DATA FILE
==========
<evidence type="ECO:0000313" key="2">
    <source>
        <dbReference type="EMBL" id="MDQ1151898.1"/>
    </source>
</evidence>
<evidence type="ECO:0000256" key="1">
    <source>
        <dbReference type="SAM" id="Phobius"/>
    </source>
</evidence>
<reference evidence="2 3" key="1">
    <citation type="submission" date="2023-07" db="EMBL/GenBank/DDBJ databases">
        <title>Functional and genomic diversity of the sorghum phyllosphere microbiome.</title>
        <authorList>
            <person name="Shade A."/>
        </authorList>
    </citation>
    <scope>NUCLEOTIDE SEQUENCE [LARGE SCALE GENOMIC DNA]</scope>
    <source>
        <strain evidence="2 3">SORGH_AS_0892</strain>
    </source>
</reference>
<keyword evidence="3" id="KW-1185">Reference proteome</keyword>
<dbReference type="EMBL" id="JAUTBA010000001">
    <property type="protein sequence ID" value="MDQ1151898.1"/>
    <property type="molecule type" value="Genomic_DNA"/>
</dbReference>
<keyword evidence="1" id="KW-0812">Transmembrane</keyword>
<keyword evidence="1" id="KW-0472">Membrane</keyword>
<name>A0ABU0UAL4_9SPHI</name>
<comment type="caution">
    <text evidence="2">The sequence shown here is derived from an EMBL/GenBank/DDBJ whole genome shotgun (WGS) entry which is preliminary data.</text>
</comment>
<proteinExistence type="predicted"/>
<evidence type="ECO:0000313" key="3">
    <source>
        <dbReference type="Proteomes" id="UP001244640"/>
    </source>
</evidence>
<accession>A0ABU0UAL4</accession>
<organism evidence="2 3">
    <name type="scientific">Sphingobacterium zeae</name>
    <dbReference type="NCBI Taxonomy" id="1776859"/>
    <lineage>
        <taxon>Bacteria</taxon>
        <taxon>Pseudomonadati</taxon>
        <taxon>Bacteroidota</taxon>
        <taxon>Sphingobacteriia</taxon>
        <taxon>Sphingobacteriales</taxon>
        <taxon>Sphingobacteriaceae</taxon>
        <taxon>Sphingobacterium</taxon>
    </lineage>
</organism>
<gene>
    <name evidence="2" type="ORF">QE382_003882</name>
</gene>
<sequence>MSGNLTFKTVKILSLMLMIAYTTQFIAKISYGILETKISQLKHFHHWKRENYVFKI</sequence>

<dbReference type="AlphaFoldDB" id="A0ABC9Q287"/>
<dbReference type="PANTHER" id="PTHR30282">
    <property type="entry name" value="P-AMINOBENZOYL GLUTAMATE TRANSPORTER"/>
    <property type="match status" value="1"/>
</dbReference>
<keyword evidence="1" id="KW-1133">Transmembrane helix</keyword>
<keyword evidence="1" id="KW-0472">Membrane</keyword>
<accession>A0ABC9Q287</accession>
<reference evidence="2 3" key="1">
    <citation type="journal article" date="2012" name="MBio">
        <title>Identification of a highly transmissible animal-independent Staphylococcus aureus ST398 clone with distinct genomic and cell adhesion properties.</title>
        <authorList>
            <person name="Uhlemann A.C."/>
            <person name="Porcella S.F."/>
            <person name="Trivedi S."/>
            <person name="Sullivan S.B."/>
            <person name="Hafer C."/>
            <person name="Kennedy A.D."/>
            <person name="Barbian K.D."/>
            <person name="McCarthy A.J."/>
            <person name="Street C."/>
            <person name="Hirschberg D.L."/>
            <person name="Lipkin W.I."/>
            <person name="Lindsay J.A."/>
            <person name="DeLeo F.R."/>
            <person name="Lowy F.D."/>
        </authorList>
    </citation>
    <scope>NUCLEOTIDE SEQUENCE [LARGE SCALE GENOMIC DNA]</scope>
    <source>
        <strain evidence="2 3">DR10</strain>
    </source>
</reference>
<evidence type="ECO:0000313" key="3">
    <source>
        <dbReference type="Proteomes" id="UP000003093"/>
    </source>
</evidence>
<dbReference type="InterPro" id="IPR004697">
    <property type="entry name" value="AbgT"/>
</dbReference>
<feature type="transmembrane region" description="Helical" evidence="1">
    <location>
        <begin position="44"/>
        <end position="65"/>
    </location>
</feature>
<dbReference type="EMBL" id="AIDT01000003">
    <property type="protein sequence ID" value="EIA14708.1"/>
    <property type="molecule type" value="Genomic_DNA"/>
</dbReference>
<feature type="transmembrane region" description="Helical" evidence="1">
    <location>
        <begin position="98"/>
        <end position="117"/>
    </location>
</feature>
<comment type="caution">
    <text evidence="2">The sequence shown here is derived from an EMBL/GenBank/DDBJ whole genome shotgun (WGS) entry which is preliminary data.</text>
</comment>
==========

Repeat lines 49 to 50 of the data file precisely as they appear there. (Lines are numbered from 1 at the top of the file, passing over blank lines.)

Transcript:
        <taxon>Sphingobacteriales</taxon>
        <taxon>Sphingobacteriaceae</taxon>